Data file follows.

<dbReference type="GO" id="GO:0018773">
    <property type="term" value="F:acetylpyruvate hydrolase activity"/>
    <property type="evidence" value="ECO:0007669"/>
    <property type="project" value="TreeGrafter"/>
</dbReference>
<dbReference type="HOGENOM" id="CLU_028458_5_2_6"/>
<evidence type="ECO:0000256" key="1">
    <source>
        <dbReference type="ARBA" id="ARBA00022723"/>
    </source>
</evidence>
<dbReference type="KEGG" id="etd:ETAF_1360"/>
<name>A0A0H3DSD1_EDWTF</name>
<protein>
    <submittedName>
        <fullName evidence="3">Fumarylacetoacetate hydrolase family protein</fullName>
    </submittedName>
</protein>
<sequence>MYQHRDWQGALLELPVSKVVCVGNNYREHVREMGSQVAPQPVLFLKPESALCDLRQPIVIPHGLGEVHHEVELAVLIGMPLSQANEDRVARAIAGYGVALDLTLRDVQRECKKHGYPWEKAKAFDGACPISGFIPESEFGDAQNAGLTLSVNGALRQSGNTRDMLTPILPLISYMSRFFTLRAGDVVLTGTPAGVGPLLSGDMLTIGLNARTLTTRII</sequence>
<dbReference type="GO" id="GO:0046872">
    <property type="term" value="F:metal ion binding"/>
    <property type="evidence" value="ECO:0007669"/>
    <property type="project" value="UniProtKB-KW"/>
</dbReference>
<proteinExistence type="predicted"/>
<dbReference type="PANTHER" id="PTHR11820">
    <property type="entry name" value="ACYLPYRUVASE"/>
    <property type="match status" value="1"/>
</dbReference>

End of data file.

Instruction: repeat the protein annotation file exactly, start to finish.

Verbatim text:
<dbReference type="GO" id="GO:0018773">
    <property type="term" value="F:acetylpyruvate hydrolase activity"/>
    <property type="evidence" value="ECO:0007669"/>
    <property type="project" value="TreeGrafter"/>
</dbReference>
<dbReference type="HOGENOM" id="CLU_028458_5_2_6"/>
<evidence type="ECO:0000256" key="1">
    <source>
        <dbReference type="ARBA" id="ARBA00022723"/>
    </source>
</evidence>
<dbReference type="KEGG" id="etd:ETAF_1360"/>
<name>A0A0H3DSD1_EDWTF</name>
<protein>
    <submittedName>
        <fullName evidence="3">Fumarylacetoacetate hydrolase family protein</fullName>
    </submittedName>
</protein>
<sequence>MYQHRDWQGALLELPVSKVVCVGNNYREHVREMGSQVAPQPVLFLKPESALCDLRQPIVIPHGLGEVHHEVELAVLIGMPLSQANEDRVARAIAGYGVALDLTLRDVQRECKKHGYPWEKAKAFDGACPISGFIPESEFGDAQNAGLTLSVNGALRQSGNTRDMLTPILPLISYMSRFFTLRAGDVVLTGTPAGVGPLLSGDMLTIGLNARTLTTRII</sequence>
<dbReference type="GO" id="GO:0046872">
    <property type="term" value="F:metal ion binding"/>
    <property type="evidence" value="ECO:0007669"/>
    <property type="project" value="UniProtKB-KW"/>
</dbReference>
<proteinExistence type="predicted"/>
<dbReference type="PANTHER" id="PTHR11820">
    <property type="entry name" value="ACYLPYRUVASE"/>
    <property type="match status" value="1"/>
</dbReference>